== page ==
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Swipe Settlement

While lawyers battle, franchisors weigh wisdom of surcharges


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 There may be a settlement, but the swipe fee controversy is far from settled.

You would think the largest recovery ever in an antitrust case—$7.25 billion in proposed payouts—would please the 7 million merchants battling Visa and MasterCard for nearly eight long years over so-called credit card swipe fees.

You would be wrong.

I reached Craig Wildfang just a few days into a flurry of media interviews, when the lead co-counsel for the plaintiffs was touting the historic nature of the proposed settlement, announced in late July and heading off the pending trial date in September.  

“We got everything we could get, plus we got seven and a quarter billion dollars, which is a lot of money,” said Wildfang, a partner at Robins, Kaplan, Miller & Ciresi in Minneapolis. “We think this is a wonderful settlement for the merchants.”

An attorney for one of the class representatives, however, hired in a hurry when the proposal was announced, said the settlement “almost amounts to a surrender. There’s no relief whatsoever in the structure of the system,” said Jeffrey Shinder, with the high-profile Constantine & Cannon firm in New York.

And poof! went Wildfang’s triumphant moment.

Franchisors beware

Attorney Alan Greenfield isn’t waiting for the end game, which will take many months to play out. He’s managing partner at Greenberg Traurig’s Chicago office, with many franchise systems as clients, such as restaurants, hotels and convenience stores.  

The proposed settlement allows merchants for the first time to add surcharges to credit card transactions. But he’s advising his clients to carefully consider whether they will allow individual franchisees to do so. “That may not be in the best interest of the overall brand; that could create negative publicity,” he said, noting that consumers may not be keen on the idea. Also, 10 states have laws on the books forbidding surcharges, so franchisors with outlets in those states would have to beware.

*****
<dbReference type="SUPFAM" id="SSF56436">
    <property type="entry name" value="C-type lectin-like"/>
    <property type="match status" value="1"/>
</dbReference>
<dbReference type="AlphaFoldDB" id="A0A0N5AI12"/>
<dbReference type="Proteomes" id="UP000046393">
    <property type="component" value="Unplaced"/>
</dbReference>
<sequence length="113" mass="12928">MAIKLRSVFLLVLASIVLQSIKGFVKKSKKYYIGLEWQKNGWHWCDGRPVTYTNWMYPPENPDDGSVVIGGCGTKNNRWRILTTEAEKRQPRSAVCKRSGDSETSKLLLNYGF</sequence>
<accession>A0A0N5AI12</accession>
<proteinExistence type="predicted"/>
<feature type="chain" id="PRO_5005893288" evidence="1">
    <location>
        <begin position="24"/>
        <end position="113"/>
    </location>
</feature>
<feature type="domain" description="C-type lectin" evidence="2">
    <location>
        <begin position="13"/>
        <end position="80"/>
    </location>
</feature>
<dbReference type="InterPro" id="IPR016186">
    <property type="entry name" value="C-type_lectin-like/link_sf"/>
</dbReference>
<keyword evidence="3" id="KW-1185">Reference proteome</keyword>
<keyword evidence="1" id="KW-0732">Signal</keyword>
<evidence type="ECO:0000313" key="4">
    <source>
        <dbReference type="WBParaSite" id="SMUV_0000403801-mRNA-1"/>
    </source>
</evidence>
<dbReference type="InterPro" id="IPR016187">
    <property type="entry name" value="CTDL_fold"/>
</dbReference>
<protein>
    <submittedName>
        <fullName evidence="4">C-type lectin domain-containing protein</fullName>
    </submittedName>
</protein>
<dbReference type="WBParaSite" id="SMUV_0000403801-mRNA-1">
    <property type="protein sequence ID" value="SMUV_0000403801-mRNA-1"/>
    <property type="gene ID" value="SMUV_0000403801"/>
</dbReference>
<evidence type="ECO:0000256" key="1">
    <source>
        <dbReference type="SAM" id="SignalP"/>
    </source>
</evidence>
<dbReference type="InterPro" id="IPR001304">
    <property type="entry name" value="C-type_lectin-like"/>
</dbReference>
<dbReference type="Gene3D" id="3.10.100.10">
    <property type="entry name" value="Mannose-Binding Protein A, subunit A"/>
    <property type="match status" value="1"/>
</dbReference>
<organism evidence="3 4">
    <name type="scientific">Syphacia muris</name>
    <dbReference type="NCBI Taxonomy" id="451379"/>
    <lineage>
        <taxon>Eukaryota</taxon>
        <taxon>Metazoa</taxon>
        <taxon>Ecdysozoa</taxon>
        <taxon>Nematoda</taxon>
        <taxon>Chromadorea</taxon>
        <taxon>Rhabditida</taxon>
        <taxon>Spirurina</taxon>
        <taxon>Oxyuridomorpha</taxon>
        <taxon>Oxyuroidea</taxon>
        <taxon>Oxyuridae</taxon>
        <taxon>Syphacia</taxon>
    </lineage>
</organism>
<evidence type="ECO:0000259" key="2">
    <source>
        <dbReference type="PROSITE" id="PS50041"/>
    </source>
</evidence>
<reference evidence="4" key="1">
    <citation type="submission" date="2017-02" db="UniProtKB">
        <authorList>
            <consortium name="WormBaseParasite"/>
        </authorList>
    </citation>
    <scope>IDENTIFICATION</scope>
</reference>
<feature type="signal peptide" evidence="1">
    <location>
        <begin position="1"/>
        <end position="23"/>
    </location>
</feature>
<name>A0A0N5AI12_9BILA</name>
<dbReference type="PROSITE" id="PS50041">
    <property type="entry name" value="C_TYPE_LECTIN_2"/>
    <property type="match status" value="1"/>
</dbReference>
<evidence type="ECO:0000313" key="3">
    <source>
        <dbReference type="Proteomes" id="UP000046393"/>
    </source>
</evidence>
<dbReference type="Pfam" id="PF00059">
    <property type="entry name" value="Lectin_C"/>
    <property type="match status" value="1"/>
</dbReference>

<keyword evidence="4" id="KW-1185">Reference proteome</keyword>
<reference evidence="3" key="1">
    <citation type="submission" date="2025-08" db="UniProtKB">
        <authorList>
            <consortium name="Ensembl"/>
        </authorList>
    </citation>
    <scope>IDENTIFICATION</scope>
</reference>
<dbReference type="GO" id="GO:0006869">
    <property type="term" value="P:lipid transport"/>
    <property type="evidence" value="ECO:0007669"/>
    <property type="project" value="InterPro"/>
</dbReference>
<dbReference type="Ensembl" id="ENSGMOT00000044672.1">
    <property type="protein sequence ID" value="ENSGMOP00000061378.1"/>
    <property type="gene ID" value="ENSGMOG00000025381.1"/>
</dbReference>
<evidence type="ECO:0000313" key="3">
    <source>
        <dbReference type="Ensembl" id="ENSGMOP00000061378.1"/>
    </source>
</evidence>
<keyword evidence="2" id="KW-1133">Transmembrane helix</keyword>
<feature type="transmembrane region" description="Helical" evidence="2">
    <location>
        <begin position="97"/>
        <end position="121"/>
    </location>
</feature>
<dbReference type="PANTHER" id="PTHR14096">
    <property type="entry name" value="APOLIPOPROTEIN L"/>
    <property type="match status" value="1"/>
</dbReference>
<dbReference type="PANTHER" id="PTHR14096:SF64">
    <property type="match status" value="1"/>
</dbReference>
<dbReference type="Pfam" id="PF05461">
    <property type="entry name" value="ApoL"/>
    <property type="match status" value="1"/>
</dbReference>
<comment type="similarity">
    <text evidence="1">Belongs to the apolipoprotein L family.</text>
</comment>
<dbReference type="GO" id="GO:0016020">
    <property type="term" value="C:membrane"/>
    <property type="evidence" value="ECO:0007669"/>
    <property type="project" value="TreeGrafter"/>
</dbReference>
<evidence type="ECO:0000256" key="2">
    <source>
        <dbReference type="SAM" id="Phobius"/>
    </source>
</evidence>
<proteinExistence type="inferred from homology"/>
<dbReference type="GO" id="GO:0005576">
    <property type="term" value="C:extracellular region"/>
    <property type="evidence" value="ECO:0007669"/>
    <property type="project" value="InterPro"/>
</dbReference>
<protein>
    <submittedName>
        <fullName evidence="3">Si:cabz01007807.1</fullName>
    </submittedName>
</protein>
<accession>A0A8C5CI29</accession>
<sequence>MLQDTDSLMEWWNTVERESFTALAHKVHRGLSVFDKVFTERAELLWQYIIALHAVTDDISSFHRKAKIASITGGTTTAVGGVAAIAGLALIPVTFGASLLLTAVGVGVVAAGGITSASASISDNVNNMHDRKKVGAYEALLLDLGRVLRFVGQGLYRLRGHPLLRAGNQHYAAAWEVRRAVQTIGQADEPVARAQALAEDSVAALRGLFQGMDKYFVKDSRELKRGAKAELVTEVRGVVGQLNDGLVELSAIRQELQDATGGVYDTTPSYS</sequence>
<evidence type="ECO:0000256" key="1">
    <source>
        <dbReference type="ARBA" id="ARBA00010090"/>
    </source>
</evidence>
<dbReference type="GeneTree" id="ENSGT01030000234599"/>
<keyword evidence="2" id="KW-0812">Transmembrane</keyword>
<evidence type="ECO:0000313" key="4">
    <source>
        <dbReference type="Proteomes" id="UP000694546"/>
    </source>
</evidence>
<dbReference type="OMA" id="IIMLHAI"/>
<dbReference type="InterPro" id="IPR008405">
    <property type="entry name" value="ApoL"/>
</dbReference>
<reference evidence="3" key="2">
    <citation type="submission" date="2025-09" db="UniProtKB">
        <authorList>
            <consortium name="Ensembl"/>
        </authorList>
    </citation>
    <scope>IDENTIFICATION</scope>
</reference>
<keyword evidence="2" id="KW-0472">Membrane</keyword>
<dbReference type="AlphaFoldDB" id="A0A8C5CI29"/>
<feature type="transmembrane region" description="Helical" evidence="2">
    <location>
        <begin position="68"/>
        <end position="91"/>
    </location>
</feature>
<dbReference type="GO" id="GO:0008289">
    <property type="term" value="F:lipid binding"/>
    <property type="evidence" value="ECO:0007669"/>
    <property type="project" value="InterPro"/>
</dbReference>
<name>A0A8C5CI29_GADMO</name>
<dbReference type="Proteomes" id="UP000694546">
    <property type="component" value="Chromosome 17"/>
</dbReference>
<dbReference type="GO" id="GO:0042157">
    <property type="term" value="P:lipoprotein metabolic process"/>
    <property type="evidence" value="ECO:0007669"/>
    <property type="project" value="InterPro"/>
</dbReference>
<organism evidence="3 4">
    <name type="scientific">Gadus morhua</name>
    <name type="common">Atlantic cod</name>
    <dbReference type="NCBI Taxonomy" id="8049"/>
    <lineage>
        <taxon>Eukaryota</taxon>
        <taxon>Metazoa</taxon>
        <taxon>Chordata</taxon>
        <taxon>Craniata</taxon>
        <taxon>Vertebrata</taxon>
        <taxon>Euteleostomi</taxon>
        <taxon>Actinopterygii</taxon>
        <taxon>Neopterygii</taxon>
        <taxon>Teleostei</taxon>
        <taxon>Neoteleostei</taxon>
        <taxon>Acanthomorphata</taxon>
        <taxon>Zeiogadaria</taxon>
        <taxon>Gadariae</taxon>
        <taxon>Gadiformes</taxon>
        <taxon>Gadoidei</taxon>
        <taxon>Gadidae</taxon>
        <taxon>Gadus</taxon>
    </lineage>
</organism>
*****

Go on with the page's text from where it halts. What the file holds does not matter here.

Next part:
Ralph Askar, owner, president and CEO of Instant Imprints in San Diego, is one franchisor who will not recommend adding surcharges. To him, swipe fees are just a cost of doing business; stores that take credit cards from customers “by far” sell more merchandise and have more people coming in. He said an average Instant Imprints store pays from $8,000 to $12,000 a year for credit card merchant services.

If lots of retailers do add surcharges, he thinks those that don’t will have an advantage to tout. “This is a marketing opportunity, very similar to what Southwest is doing,” in that it’s not charging for every extra bag or pillow or blanket like at other airlines. “People don’t like the excess fees.”

‘Over the top’

Wildfang filed his first complaint on behalf of the plaintiffs in June 2005, and spent the last several months in intense negotiations with two mediators and U.S. District Court Judge John Gleeson presiding in Brooklyn. He’s been involved in plenty of tough cases over the years. “This was,” and he chuckled ruefully, “over the top of anything I’ve ever experienced.

“Everything about the case was big and complicated. The claims were broad and covered essentially the entire structure of the payment card industry. Settling it was big and complicated, too.”

It’s nowhere near over, as shown by one of Wildfang’s other tasks that late July day: filing a motion to withdraw as counsel for NACS, the National Association of Convenience Stores, the only one of 19 named class representatives to reject the proposed settlement.